Scott Payne sings the praises of How I Met Your Mother, which really is a great show. His emphasis on Barney reminds me of something that I’ve been meaning to write about for at least a couple of years now. In many of the truly great sitcoms, their greatness is defined far less by the main characters than the supporting casts. This is one of the reasons that shows that tend to revolve around someone that is already a star so frequently fail. Particularly when the show is given to someone that has historically played secondary characters (or a single one) and they’re trying to give them a shot at “prime time”.
In some ways, I think that it’s best to reserve your best talent for secondary roles. The main reason for this is that supporting roles are generally allowed to be far more interesting. The main characters of the show are people that we are supposed to relate to, but the supporting characters are people that we know but are laughing at. Main characters have some personality quirks, but secondary characters - by virtue of the fact that they are not the protagonist that we are supposed to somewhat identify with - can be extreme variations of various archetypes.
The best example of this that I am aware of is a show called Davis Rules. It was given the enviable position of premiering after the Superbowl. A lot of money was pumped into making everyone aware of its existence. But it failed despite being given two chances (once on ABC and once on CBS) and is largely forgotten now. The main reason for this is that it relied on the star power of Randy Quaid… but it boxed Quaid in as the role of the protagonist. He was the single father of three, responsible, and all that wasn’t the persona that Quaid adopted and perfected in nearly every role that made him well-known.
On the other side, though, you have the examples of Just Shoot Me. The first was a fantastic show that didn’t find its audience and the second a so-so show that managed to hang in there longer than most would have guessed. Phil Hartmann was the draw to NewsRadio and, because he was a side character, they were able to take advantage of his comedic talent while giving the protagonist role to the more low-key Dave Foley. In the case of Just Shoot Me, the draw was David Spade. Spade’s character was not really secondary, but he was more a part of the ensemble than the protagonist (who was Laura San Giacomo). In fact, the storyboard was written without his character and he was put in there at the last minute.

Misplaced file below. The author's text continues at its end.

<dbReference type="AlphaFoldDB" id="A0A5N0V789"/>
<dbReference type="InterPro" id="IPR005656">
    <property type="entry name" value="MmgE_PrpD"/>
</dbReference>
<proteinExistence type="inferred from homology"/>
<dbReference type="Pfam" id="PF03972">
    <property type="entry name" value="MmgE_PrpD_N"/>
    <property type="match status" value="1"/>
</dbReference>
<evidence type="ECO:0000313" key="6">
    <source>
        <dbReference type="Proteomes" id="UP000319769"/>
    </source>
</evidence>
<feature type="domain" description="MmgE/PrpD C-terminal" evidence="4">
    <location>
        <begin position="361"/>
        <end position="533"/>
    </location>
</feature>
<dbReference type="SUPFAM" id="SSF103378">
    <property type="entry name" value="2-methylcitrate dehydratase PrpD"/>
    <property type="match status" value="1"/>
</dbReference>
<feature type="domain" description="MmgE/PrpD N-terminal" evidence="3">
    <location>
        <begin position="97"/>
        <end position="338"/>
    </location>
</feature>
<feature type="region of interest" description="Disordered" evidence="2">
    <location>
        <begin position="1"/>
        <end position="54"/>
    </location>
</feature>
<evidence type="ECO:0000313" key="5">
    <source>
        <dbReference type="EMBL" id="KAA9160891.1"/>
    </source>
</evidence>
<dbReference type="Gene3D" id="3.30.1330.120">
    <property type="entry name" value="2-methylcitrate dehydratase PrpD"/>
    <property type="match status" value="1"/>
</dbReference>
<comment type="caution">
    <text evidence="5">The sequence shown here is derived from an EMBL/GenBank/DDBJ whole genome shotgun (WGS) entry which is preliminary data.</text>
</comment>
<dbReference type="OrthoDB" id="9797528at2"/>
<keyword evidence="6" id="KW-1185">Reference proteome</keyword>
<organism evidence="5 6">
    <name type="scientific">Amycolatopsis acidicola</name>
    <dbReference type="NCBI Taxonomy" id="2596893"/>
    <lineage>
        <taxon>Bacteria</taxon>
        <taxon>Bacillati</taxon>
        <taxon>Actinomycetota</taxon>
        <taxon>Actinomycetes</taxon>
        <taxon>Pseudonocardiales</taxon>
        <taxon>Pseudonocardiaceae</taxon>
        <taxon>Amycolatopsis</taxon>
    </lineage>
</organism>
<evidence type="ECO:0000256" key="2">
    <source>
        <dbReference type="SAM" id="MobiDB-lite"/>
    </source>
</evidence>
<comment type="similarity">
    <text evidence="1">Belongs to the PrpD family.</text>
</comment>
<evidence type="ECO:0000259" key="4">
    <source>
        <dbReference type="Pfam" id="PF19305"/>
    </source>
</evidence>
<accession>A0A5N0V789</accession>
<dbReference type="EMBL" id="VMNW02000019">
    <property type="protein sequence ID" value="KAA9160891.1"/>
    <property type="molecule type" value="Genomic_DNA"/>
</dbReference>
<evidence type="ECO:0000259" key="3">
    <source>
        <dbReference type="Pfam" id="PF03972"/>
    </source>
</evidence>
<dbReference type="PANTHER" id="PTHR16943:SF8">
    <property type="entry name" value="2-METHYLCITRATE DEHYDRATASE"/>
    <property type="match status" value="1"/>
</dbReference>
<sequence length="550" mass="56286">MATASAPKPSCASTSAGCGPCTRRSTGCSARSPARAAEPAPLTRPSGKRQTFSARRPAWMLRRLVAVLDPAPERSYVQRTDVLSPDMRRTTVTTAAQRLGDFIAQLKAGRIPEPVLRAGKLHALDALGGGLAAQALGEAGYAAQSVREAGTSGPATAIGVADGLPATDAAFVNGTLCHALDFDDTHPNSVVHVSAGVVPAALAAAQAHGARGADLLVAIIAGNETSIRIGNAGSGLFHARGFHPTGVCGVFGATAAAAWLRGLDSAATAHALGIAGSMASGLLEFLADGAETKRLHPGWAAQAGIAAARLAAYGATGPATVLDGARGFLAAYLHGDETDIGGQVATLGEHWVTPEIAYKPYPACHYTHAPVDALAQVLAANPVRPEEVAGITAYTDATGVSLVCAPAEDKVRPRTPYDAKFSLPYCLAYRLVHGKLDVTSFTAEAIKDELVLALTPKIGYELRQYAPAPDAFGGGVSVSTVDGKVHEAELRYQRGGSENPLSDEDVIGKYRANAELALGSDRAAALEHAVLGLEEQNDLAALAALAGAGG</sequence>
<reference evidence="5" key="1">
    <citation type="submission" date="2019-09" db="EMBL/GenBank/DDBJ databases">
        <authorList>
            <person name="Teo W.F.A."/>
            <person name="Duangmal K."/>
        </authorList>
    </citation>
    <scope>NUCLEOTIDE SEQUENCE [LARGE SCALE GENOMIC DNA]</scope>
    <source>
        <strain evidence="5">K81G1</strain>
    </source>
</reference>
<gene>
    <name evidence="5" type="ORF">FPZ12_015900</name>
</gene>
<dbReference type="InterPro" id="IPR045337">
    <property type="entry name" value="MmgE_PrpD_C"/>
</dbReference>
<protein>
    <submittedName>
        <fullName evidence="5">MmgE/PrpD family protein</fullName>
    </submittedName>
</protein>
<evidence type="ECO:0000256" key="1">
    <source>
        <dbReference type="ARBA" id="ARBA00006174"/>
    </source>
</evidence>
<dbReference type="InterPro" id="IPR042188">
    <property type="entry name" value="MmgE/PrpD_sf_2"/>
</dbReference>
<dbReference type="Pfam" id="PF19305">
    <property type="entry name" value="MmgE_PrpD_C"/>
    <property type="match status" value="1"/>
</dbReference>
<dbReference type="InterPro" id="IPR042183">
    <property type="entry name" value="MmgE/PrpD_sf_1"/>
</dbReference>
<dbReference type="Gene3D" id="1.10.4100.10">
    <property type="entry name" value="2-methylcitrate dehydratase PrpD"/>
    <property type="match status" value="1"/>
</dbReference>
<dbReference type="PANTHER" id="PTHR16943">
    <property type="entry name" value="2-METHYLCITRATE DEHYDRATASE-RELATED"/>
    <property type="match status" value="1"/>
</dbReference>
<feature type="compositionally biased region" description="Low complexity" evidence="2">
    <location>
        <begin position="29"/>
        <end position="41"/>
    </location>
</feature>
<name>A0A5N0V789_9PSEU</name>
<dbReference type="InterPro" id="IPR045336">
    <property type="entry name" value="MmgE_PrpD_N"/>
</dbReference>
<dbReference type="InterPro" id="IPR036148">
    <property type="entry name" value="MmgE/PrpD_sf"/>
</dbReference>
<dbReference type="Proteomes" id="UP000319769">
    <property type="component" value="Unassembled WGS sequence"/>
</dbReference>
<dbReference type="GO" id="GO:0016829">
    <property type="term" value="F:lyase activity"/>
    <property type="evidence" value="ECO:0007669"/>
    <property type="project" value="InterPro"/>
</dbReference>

A David Spade show never would have made it seven seasons. A Phil Hartmann show would not have lasted to the point of his death, much less an additional year. Shows built around a strong name certain can succeed, but they depend on large part on a good supporting cast or another lightning rod for humor, such as David Hyde Pierce as a more extreme variant of Kelsey Grammar’s protagonist in Frasier. But as often as not - even in ensemble casts - the real talent lies in characters that take a bigger role but nonetheless stand off to the side while we’re mostly rooting for someone else. Steve Carrell was the only name actor on The Office, but the role of protagonist was given to the somewhat less interesting but far more likable Jim Halpert character.
And so it goes with Neil Patrick Harris. Harris was, of course, the star of his own sitcom when he was a kid, but attempts to use him as a draw were unsuccessful. He seemed like the sort of guy to be able to carry his own show, and he probably could have if given the right part, but instead ended up playing second-fiddle to a relative no-name on How I Met Your Mother. But with Josh Radnor taking the role of the relatable protagonist, Harris was freed to become a hilarious degenerate.
I think it’s often the case that the bigger names want to be the protagonist in order not to cede the limelight to someone else. I remember being surprised that Harris was willing to take a secondary role, but it turned out to be the best thing he could have done. It’s impossible to know what will happen with Josh Radnor’s career, but the adult Neil Patrick Harris has been immortalized and as a result has become of the few child stars that went on to be a success in adulthood instead of just Doogie Howser grown up.